VM Management Failure in Azure

When deploying a new VM from the Azure Portal, I have come across a bizarre error. The VM deployment has been interrupted and it was in a failed state. I have tried deploying the VM several times to the same resource group but without any luck. 

The Provisioning State was failed in my case. Surprisingly the recommendation to remediate this issue seemed little odd. I was trying to deploy a single Windows VM of DS2 v2 SKU, nothing out of the ordinary. 

After examining the deployment properties, I have noticed that the issue was  with the Virtual Machine resource in Azure Resource Manager. But the level of detail for the error was still the same. 

Although the article Understand common error messages when you manage Windows virtual machines in Azure lists common Windows VM management errors in Azure, it doesn’t contain any troubleshooting steps on how to recover.

Allocation failed. Please try reducing the VM size or number of VMs, retry later, or try deploying to a different Availability Set or different Azure location.

As a last resort, I tried starting the failed VM manually from the portal. Well that worked anyway. I tried deploying couple of VMs thereafter in to the same resource group which did not reported any errors.

Have you faced the similar error before? For me the mystery still remains.

Azure Site Recovery updates | Managed Disks & Availability Sets

Azure Site Recovery team has made some significant improvements to the service during past couple of months. Recently Microsoft has announced the support for managed disks and availability sets with ASR. 

Managed Disks in ASR

Managed disks allow simplified disk management for Azure IaaS VMs and users no longer have to leverage storage accounts to store the VHD files. With ASR,  you can attach managed disks to your IaaS VMs during a failover or migration to Azure. Additional using managed disks ensure reliability for VMs placed in Availability Sets by guaranteeing that the failed over VMs are automatically placed in different storage scale units (stamps) to avoid any single point of failure.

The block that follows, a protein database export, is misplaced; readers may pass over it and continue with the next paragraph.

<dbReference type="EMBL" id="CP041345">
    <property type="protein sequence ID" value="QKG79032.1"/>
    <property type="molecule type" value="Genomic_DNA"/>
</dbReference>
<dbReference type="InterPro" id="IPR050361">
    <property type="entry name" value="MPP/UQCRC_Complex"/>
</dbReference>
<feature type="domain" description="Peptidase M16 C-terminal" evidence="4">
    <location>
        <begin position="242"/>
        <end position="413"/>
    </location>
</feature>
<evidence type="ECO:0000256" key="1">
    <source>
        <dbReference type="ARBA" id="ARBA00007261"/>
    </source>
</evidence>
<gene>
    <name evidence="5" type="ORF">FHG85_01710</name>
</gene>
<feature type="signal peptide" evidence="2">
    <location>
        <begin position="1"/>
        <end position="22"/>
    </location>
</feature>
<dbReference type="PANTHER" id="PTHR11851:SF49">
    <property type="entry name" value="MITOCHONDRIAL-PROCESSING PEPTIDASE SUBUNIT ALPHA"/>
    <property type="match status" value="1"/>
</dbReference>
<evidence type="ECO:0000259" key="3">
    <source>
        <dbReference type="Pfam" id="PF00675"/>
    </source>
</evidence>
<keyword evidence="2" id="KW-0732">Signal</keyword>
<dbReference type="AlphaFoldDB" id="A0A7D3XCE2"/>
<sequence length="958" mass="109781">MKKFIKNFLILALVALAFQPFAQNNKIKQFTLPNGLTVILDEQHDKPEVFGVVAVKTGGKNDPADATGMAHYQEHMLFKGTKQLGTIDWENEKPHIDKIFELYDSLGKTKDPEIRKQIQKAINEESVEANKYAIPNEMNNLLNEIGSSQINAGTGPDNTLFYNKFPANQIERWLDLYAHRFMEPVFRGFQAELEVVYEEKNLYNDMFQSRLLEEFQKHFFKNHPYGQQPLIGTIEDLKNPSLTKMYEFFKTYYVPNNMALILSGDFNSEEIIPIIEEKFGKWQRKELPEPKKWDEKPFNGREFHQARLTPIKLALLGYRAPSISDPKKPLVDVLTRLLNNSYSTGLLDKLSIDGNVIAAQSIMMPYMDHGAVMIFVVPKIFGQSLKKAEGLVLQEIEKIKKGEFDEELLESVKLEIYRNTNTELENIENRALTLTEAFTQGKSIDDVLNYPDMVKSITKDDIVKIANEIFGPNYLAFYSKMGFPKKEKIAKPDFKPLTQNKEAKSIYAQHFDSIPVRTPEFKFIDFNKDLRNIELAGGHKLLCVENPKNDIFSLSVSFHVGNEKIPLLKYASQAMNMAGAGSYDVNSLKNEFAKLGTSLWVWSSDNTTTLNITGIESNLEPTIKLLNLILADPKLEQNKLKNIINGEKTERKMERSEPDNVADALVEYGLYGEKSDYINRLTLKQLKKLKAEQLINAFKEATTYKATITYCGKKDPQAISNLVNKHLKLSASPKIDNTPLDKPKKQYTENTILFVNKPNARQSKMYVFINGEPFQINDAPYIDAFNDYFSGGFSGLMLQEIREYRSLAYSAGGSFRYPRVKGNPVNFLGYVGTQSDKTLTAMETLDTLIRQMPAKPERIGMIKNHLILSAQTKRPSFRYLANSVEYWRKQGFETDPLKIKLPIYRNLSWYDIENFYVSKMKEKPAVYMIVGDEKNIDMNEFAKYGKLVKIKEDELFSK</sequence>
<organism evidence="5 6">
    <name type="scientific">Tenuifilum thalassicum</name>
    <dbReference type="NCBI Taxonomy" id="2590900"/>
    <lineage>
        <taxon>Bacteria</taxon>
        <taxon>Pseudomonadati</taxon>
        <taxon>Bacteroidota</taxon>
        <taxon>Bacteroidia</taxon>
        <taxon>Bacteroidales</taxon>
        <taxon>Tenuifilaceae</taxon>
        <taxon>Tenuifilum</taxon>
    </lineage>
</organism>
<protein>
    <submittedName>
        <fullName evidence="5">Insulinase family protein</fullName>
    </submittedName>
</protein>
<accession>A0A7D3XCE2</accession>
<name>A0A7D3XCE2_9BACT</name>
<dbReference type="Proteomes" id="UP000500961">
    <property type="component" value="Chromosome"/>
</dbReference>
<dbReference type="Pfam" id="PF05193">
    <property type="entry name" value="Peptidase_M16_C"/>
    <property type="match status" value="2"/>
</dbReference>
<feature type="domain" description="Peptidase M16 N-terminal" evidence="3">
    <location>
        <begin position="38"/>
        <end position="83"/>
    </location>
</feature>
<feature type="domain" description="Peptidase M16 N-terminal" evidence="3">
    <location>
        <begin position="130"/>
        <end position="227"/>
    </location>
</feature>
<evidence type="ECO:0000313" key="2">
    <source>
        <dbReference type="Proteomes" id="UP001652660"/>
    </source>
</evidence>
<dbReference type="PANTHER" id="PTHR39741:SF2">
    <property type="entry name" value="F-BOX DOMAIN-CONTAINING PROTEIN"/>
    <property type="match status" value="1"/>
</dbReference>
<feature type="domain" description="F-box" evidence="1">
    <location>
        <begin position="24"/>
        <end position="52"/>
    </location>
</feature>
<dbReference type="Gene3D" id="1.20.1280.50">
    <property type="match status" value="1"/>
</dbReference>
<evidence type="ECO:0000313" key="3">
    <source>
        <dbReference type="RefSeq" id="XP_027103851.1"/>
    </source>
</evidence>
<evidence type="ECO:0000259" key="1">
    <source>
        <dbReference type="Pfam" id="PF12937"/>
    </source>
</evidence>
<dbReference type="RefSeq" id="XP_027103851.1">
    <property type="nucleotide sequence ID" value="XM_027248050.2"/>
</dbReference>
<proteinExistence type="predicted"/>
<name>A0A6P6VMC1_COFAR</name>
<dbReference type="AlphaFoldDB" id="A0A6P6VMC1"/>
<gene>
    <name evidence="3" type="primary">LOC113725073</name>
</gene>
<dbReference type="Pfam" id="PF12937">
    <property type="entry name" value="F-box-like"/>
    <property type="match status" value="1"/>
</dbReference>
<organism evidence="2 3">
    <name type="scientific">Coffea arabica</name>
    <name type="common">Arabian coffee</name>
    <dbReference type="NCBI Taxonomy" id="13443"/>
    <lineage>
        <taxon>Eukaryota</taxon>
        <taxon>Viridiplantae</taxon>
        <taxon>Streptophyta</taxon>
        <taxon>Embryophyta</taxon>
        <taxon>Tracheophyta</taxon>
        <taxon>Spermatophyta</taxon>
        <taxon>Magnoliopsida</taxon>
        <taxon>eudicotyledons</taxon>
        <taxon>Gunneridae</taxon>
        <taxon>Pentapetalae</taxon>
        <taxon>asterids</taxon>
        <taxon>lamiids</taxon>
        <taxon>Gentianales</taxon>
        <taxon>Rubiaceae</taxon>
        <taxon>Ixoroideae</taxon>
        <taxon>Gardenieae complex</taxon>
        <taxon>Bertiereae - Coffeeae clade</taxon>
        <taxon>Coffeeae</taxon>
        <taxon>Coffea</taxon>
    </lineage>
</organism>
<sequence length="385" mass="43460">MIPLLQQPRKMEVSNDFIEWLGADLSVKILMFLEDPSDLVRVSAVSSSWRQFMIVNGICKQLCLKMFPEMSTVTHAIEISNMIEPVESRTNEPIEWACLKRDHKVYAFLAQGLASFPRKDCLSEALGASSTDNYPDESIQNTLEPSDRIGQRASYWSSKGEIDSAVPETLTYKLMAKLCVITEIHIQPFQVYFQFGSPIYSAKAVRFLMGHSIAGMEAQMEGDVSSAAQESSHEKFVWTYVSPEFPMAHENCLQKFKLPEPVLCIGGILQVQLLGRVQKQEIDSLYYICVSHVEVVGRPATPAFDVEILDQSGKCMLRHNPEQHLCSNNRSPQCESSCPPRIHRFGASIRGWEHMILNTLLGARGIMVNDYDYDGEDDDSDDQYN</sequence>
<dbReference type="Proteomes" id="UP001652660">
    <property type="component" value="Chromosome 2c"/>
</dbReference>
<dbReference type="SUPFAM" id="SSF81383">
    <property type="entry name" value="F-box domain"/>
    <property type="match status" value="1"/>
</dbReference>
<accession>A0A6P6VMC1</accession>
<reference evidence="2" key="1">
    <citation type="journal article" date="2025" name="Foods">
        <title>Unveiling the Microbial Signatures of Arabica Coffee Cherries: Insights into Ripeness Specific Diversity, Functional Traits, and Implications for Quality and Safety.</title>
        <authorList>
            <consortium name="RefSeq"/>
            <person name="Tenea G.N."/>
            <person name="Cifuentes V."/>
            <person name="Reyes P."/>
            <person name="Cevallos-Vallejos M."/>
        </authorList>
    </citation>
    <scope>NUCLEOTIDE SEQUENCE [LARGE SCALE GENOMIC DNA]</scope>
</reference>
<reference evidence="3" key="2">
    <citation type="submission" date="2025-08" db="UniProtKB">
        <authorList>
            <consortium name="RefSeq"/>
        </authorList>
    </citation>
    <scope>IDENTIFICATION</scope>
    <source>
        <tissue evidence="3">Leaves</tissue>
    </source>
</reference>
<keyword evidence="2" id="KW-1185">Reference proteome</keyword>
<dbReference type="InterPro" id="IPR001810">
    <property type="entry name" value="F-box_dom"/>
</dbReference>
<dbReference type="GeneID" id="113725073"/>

Availability Sets in ASR

Site Recovery now supports configuring VMs into availability sets in ASR VM settings. Previously users had to leverage a script that can be integrated to the recovery plan to achieve this goal. Now you can configure availability sets before the failover so that you do not need to rely on any manual intervention.

Below are some considerations to be made when you are using these two features.

  • Managed disks are supported only in Resource manager deployment model.  
  • VMs with managed disks can only be part of availability sets with “Use managed disks” property set to Yes
  • Creation of managed disks will fail , if the replication storage account was encrypted with Storage Service Encryption (SSE). If this happens during a failover you can  either set “Use managed disks” to “No” in the Compute and Network settings for the VM and retry failover or disable protection for the vm and protect it to a storage account without Storage service encryption enabled.
  • Use this option only if you plan to migrate to Azure for any SCVMM managed/unmanaged Hyper-V VM’s Failback from Azure to on-premises Hyper-V environment is not currently supported for VMs with managed disks.
  • Disaster Recovery of Azure IaaS machines with managed disks is not supported currently.

VM extensions installed in Azure VMs | Where do they all come from?

I have noticed that no matter what deployment method I use (Portal or ARM template) to deploy an Azure VM in my Azure subscription, I always get two additional VM installed by default. I have no intention of using OMS or Security Center for certain workloads I run on Azure but having these two extensions hanging in a VM looked weird to me. The reason is I never installed them in the first place.

As you can see in the below image MicrosoftMonitoringAgent & Monitoring VM extensions are installed after a VM has been provisioned.